Gov't chimes in on unconventional gas inquiry

Victorian Premier Daniel Andrews

Victorian Premier Daniel Andrews

The Victorian Government has made a largely critical submission to the Parliamentary Inquiry into Unconventional Onshore Gas.

Accompanied by an Onshore Natural Gas Water Sciences Study, which revealed varied groundwater impact assessments for the Otway and Gippsland regions, the interdepartmental government submission raised concerns for the environmental and human impact of the industry.

The government stated that unconventional gas “may have” potential impacts on land, ground and surface water resources, air quality, greenhouse gas emission levels, biodiversity and ecosystem function.

It continued on to say impacts may also arise from wastes including produced water, hydraulic fracturing fluids, drilling fluids and other contaminated substances, which could spur potential public health risks and seismic activity.

However the government also admitted to a general lack of knowledge regarding most points of impact relating to onshore unconventional gas development, including prospectivity, human health, environment and greenhouse gas impacts.

“Some studies have pointed to high potential for greenhouse gas emissions from unconventional gas extraction; however, at present, this is relatively poorly understood. Whether the potential use of unconventional gas by Victorian consumers would increase or decrease overall greenhouse gas emissions for the State depends heavily on whether the usage would displace electricity generated from coal fired power plants.

“The extent to which onshore unconventional gas can contribute to Victoria’s energy mix is unknown and without further exploration the contribution will remain zero.

“In the absence of an accurate estimate of commercially recoverable unconventional gas, no definitive conclusions may be drawn regarding Victoria’s emissions profile or the implications for climate change.”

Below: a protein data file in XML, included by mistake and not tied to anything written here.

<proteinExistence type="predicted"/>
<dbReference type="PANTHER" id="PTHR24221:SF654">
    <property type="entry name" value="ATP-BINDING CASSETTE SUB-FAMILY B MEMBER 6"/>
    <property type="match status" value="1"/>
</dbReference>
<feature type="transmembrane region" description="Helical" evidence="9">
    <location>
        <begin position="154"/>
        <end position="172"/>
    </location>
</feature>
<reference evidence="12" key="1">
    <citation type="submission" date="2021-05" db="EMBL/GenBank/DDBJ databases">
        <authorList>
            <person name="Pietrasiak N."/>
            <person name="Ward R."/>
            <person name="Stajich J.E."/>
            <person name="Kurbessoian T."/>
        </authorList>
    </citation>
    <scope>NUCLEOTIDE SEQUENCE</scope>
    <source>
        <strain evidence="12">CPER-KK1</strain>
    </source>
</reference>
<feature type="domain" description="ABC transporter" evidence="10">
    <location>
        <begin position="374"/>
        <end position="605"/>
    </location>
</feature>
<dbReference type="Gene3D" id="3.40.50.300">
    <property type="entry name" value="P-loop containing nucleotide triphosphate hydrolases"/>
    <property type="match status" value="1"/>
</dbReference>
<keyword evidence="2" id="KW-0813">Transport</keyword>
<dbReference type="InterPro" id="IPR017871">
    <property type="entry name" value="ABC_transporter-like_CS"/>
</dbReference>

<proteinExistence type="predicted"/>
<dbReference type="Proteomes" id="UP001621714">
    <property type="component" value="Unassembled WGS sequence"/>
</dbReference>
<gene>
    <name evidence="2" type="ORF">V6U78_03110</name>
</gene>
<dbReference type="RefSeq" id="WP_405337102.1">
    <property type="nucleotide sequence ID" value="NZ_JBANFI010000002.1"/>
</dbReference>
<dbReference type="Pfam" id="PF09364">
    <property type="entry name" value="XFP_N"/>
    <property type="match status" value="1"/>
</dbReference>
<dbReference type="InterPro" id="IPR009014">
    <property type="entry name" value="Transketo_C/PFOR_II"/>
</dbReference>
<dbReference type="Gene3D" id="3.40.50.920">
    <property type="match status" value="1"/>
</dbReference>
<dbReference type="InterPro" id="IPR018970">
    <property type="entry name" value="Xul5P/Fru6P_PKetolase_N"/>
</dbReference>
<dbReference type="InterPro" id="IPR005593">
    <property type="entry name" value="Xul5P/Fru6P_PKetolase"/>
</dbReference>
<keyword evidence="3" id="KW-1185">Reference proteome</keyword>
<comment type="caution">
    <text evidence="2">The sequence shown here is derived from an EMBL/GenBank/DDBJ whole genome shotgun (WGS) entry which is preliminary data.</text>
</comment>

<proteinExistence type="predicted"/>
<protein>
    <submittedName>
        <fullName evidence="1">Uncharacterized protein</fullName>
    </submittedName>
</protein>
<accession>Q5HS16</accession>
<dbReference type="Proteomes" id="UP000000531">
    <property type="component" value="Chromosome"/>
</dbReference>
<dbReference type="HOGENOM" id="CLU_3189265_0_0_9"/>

The submission also noted that onshore unconventional gas could provide positive impacts to the state’s rural farming communities.

“The potential impacts of developing onshore unconventional gas, and the coexistence with existing land and water use, raise concerns for some landholders, traditional owners and community groups, which require careful consideration,” the submission reads.

“Onshore unconventional gas production can have positive impacts on regional economies. Studies of Queensland’s experience found rural decline was reversed, and communities with coal seam gas industry experienced growth in youth population, increased education levels and increases to family incomes.”

The accompanying water studies stated that impacts from unconventional gas development to the Otway region’s water table and ecosystem would be classified low.

In the Gippsland region, the potential for impacts on water users and ecosystems from possible onshore natural gas developments was also found to be low for tight and shale gas operations.

Potential coal seam gas operations, however, were deemed to have moderate to high impacts on Gippsand’s groundwater – with the potential to reduce the groundwater level by about 15 metres without mitigating measures.

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